Have you ever felt like you're throwing spaghetti at the wall with your product-led growth strategy? You know it's working (users love your product), but proving its ROI can be a challenge.

Product-led growth (PLG) relies on your product to drive user acquisition, activation, and retention. But unlike traditional marketing, measuring success can be complex.

This guide cuts through the complexity and provides a roadmap to help you evaluate your PLG strategy and ensure you're on the right track.

Here's a breakdown of our agenda:

  • How to measure product-led growth? 
  • Key metrics to track for product-led growth
  • Real-Life examples
  • FAQ

How to measure product-led growth 

A product-led strategy can be extremely beneficial to SaaS companies who are looking to grow sustainably, but all of that counts for exactly nothing unless you know how to measure the success of your product-led strategy. The answer? Product-led metrics. 

Here, we break down the key metrics you need to monitor with vigilance in order to see your product-led strategy soar.

Key metrics to track for product-led growth

Key Performance Indicators (KPIs) reveal not only user interactions but also the effectiveness of your product-led growth strategy.

According to a survey by Appcues involving 350 SaaS professionals, the most important KPIs for a good product-led experience are:

  • user retention rate
  • time-to-value, 
  • and activation rate
A graph from Appcues' metrics report

Source: Appcues

Retention Rate

Retention rate measures the percentage of users who continue to use your product over a specific period. A high retention rate indicates that users find value in your product and are likely to stick with it.

To measure your retention rate, calculate the percentage of users who continue to use your product regularly over different timeframes (e.g., weekly, monthly, or annually).

If you start with 100 users at the beginning of the month and 90 of them are still using the product at the end of the month, your monthly retention rate is 90%.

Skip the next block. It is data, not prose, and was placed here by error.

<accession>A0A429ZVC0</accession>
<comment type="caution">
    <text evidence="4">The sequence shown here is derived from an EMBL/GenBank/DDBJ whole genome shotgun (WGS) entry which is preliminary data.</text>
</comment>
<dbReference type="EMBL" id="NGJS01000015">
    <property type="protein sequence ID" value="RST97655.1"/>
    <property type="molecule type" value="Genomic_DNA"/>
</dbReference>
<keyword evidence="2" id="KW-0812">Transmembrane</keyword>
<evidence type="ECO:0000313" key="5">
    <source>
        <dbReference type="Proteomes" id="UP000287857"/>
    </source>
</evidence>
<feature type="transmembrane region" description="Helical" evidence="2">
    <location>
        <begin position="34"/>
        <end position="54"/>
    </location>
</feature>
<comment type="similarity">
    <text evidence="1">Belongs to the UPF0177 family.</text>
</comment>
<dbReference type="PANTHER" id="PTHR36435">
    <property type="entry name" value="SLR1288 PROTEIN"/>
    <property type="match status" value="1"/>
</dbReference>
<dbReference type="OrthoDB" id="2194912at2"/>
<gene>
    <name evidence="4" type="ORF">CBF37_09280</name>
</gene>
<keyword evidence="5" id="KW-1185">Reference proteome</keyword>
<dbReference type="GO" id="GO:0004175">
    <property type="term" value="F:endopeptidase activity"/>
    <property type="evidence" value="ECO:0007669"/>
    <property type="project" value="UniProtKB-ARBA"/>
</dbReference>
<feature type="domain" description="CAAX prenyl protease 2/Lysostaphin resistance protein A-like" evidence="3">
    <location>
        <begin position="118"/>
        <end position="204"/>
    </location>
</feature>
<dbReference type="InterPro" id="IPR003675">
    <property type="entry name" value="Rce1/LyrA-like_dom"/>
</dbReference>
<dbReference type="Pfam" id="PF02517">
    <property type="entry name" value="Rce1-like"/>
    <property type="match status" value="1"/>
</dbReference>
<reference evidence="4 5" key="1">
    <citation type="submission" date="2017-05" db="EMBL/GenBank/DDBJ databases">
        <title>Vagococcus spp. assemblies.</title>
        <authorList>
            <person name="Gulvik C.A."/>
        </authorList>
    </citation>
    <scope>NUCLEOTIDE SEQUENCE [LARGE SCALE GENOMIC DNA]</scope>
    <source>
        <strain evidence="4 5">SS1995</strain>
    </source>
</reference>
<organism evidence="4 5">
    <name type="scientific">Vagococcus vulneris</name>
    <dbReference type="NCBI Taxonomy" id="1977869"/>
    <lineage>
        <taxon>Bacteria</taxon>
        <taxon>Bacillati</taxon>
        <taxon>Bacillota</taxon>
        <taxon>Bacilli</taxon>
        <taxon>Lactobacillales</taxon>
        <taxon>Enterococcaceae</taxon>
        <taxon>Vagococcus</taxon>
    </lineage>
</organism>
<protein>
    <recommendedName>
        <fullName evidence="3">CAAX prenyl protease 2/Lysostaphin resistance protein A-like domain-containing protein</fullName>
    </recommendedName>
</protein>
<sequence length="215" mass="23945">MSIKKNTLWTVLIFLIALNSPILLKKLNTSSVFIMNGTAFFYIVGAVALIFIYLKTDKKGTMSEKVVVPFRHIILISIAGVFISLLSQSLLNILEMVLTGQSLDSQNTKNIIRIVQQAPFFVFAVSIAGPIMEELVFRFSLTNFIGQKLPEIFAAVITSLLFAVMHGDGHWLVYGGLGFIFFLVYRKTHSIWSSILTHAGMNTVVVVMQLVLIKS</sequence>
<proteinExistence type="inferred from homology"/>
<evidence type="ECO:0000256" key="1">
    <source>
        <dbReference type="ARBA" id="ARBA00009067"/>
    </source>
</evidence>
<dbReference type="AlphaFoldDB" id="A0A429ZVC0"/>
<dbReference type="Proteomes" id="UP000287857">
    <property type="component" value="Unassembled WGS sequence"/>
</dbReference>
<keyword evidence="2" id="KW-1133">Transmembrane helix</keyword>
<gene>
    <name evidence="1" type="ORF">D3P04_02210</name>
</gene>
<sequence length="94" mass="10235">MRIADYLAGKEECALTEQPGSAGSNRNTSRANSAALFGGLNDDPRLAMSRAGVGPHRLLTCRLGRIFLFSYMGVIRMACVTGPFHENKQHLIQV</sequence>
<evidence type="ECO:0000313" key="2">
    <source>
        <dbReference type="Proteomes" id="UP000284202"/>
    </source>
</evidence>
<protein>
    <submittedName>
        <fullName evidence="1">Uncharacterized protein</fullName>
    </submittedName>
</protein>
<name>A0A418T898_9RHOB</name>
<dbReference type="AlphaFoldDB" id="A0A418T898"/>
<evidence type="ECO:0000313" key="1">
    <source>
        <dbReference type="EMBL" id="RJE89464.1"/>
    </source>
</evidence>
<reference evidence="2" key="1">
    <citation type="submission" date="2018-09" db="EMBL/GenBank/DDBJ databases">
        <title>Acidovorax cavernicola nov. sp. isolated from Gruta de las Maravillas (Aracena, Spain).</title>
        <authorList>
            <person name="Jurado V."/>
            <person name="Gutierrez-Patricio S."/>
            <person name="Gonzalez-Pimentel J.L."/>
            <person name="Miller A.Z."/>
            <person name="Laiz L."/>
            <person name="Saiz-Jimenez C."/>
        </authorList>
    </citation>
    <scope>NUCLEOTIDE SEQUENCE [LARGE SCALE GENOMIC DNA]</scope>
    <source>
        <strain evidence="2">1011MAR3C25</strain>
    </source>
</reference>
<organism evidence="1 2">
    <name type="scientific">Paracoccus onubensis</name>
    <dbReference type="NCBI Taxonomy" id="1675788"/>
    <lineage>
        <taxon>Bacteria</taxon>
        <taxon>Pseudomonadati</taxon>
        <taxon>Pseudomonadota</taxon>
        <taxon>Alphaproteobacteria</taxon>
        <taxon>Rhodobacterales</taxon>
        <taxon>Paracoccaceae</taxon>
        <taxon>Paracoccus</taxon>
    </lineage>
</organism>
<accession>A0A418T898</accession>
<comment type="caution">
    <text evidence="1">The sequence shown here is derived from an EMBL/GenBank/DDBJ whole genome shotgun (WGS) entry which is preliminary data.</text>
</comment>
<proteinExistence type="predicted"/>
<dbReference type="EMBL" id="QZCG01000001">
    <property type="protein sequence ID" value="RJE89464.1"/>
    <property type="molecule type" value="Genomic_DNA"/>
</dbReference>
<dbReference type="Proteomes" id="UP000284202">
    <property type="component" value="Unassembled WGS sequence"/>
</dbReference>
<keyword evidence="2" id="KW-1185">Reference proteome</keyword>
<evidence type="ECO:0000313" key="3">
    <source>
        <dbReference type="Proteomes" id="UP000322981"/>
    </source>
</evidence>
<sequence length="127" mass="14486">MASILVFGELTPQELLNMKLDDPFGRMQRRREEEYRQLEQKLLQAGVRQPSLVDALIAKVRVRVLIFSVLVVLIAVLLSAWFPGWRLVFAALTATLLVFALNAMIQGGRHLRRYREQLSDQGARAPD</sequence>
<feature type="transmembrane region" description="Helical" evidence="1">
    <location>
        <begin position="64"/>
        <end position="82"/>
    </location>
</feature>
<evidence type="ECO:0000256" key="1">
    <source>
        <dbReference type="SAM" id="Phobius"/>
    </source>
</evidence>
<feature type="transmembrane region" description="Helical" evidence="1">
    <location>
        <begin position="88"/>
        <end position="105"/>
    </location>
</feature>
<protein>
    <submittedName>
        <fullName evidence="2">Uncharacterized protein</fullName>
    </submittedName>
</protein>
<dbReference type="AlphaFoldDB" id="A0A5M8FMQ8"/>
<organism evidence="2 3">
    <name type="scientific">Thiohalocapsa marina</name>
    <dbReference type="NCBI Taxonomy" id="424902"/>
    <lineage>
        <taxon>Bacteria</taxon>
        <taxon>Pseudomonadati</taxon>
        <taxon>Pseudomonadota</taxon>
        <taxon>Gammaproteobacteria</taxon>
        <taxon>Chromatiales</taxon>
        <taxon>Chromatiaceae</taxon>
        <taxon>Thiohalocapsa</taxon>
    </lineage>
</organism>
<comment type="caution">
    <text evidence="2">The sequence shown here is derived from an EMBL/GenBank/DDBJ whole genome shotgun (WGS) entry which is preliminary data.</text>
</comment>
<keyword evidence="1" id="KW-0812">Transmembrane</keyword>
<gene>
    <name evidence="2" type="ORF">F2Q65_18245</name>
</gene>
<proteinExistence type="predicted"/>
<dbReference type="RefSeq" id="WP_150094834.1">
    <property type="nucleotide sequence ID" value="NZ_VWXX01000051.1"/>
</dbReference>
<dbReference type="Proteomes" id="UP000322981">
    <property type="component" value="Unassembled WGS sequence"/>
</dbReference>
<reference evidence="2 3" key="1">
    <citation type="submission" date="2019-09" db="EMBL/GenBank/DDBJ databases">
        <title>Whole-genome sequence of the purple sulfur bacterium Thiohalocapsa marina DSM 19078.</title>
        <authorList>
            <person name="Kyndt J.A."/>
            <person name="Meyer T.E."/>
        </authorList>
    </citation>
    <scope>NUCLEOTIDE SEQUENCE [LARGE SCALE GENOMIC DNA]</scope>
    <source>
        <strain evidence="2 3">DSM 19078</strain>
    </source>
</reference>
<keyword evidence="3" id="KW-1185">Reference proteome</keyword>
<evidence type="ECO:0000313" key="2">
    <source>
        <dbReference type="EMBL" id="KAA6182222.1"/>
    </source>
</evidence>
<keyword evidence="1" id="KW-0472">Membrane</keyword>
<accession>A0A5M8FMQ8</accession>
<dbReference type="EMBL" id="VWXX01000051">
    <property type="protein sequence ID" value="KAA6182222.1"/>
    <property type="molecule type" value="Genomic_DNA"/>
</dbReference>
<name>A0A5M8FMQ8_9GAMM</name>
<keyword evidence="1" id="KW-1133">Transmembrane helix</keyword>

Activation rate

Activation rate measures the percentage of users who sign up for your product and take key actions that indicate long-term retention. 

These actions could include: 

  • completing a tutorial, 
  • upgrading to a paid plan, 
  • or integrating with a third-party tool.

Identify the key actions that define activation for your product and track the percentage of users who complete these actions. Let’s say 200 users sign up in a month and 150 complete the tutorial; your activation rate is 75%.

Expansion revenue

Expansion revenue, or expansion MRR, measures the revenue generated from existing customers through upsells, add-ons, and cross-sells. 

It’s often more cost-effective to generate revenue from existing customers than to acquire new ones. Ideally, 30%+ of your revenue should be attributed to expansion revenue.

To measure your expansion rate, track the total revenue from upgrades and additional purchases in a given month. Say your total revenue from upgrades and additional purchases in a month is $50,000. This is your expansion revenue.

Time to Value

Time to value (TTV) is the time it takes new users to reach their first 'aha' moment or activation event. Depending on the complexity of the product, TTV can be immediate (short TTV) or long. 

A shorter TTV means users achieve value faster, which can lead to higher retention. Assess the average time it takes for a new user to achieve their primary goal with the product.

Net Promoter Score (NPS)

Net Promoter Score (NPS) measures customer satisfaction by asking users how likely they are to recommend your product on a scale from 1 to 10. 

NPS scores are categorized as follows:

  • Promoters (9-10): These are enthusiastic users who are likely to recommend your product and become brand advocates.
  • Passives (7-8): These are satisfied users, but they might not be highly engaged.
  • Detractors (0-6): These are unhappy users who could churn and negatively impact your brand image.

To Calculate NPS, subtract the percentage of detractors from the percentage of promoters. High NPS scores indicate a strong product-market fit and positive word-of-mouth growth, which are hallmarks of PLG success.

Customer Acquisition Cost (CAC)